Shipbuilding is a critical part of the global LNG supply chain. Highly specialized tankers allow countries like Japan and South Korea to import gas from places like ‘Cancer Alley’ in Louisiana. It is what enables one country’s fossil fuel agenda to link up with another.
Beyond fuelling the fossil fuel expansion, LNG carriers release significant amounts of methane, trapping over 80 times more heat than carbon dioxide over a 20-year period and worsening the climate crisis.
So, who’s building these toxic ships? Who’s paying for them?
There are three key players in the world of building LNG carriers: South Korea, China, and Japan. These major Asian economies build 99% of the world’s LNG carriers – 79% of them in South Korean shipyards.
The three countries have come to dominate shipbuilding due to the history of cheap labor, investments in technology, and importantly, government assistance. This is particularly true for the South Korean government, which according to new findings, has poured a total of $44 billion into the LNG shipbuilding industry over the past decade.
Public financing – in the form of loans or guarantees – has been critical to building shipyards and ships in Korea. In 2022, public financing spiked when Korean shipbuilders won over 120 orders of LNG carriers to help Qatar extract and sell gas to the world.
Now we know who’s building the ships. But who’s placing the orders and paying for them? This brings us to shipowners. Shipowners typically own and manage ships (although some do not own the ships).
Around 30 percent of shipowners are energy majors, as expected, such as Chevron and BP. The other 70 percent are independent shipowners, which not only transport LNG but also other things, like your delivery package.
Shipowners are important in this story because they place orders for LNG carriers in anticipation of how much LNG trade there may be.
For example, in 2022, fossil fuel majors capitalized on the Russian invasion of Ukraine to lock countries into new LNG deals. LNG freight rates shot up, which meant it became very profitable for whoever was transporting LNG. This resulted in a 130% increase in LNG carrier orders in 2022 compared to the previous year.
What is also important to note is that as of October 15, 2023, 39 percent of LNG carrier orders (124 ships) were speculative. This means that the orders were not tied to any specific LNG projects. Shipowners were basically betting that LNG trade would remain high, despite the accelerating efforts to phase out fossil fuels.
Yet, even under current national energy policies, which are far from sustainable, the capacity of orders for new carriers is expected to exceed the projected LNG demand by over 30 percent in 2030. So, either these LNG carriers will transport fossil fuels and worsen the climate crisis, or shipowners and financiers will be stuck with stranded assets. A lose-lose situation.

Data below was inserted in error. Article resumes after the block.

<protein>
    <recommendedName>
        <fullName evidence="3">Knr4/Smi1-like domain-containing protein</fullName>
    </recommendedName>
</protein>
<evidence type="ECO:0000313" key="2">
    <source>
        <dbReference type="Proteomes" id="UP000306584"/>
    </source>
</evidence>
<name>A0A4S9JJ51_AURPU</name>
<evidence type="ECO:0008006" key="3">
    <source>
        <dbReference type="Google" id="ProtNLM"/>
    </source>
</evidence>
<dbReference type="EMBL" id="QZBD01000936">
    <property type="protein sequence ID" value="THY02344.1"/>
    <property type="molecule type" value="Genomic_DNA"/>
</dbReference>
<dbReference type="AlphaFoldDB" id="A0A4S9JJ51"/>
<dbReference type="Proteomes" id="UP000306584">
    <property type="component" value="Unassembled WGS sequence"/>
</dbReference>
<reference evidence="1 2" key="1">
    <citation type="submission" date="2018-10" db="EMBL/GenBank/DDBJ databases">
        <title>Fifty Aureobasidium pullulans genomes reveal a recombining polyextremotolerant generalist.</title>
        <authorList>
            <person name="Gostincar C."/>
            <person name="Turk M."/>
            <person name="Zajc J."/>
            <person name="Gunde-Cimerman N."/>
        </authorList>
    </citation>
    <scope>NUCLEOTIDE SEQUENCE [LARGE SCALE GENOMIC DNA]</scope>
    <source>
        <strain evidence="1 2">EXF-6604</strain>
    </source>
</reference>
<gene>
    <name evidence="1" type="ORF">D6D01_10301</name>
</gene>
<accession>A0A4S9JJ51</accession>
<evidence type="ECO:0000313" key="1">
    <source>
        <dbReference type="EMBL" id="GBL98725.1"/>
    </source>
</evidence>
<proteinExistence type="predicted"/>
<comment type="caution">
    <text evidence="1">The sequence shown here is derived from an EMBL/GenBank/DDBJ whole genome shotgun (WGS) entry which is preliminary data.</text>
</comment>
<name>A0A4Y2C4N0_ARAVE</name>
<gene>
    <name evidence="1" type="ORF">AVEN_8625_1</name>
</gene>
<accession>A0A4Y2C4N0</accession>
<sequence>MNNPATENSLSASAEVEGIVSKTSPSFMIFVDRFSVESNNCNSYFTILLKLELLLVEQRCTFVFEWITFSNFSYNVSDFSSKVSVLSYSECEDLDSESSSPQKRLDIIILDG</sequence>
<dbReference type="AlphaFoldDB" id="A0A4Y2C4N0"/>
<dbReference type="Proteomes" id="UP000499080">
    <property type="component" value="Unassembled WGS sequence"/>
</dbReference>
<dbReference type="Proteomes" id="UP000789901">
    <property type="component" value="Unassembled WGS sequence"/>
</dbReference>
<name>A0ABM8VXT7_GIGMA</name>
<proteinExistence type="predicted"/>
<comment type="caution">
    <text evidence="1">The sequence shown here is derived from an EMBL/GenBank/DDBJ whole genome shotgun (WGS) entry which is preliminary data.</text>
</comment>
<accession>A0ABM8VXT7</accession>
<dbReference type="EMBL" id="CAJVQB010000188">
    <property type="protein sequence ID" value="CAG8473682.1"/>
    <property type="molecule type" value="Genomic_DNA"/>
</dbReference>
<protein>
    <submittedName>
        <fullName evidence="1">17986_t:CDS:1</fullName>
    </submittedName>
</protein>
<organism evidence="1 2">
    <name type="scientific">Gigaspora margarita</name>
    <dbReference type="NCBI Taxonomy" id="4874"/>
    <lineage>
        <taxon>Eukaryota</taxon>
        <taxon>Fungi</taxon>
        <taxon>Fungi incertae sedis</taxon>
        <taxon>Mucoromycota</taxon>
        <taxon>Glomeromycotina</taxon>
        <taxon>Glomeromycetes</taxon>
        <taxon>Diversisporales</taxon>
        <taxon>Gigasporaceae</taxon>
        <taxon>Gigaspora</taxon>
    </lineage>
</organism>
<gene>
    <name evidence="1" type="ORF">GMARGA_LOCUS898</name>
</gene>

New kids on the block
Riding the wave of this decade’s LNG boom came new players: private equity firms. We found that among the world’s 50 largest shipowners, 12 of them are partly owned by private equity firms – JP Morgan and Vanguard to name a few.
JP Morgan’s Oceonix Services and Global Meridian own a total of 29 LNG carriers.1 Vanguard’s Excelerate Energy owns 11 LNG carriers. In total, JP Morgan and Vanguard have enough shipping capacity to transport LNG to France, a major fossil fuel consumer and the world’s fourth-largest LNG importer, for a whole year.2
This is not surprising given that JP Morgan is the world’s biggest fossil fuel financier among banks. It has also recently decided to remove a greenhouse gas emissions target focused on oil and gas. Vanguard is also the world’s largest investor in fossil fuels, and refuses to end investments in new fossil fuel production.
The world’s biggest financiers of fossil fuels also owning the ships that transport these fossil fuels to further profit from fossil fuels? Sounds like polluter math.
What can we do?
The most impactful way to stop the expansion of floating gas pipelines is to stop the money. Currently, most financial institutions, including public financiers of major LNG carrier shipbuilding countries (e.g. Korea, China and Japan), do not have solid oil and gas phase-out policies. But a gaping loophole in existing policies is that they do not exclude financial support for companies that build or own LNG carriers.
A comprehensive oil and gas phase-out policy must exclude financing to all aspects of the supply chain – including the ships that transport it all.
To learn more about the LNG carrier industry, read SFOC’s latest report: [report link]
1 JP Morgan's Global Meridian has recently bought one more LNG carrier and Oceonix has sold four, which is not reflected in the report.
2 An average LNG carrier transports about a million ton of LNG per year (Source: LNG shipping by numbers, Riviera). Given this, we estimate that JP Morgan and Vanguard’s 40 LNG carriers will transport about 40 million tons of LNG perin a year. In addition, we compare this to the amount of LNG France imported in 2022, which was 25.6 million tons of LNG in 2022 (Source: IGU World LNG Report 2023).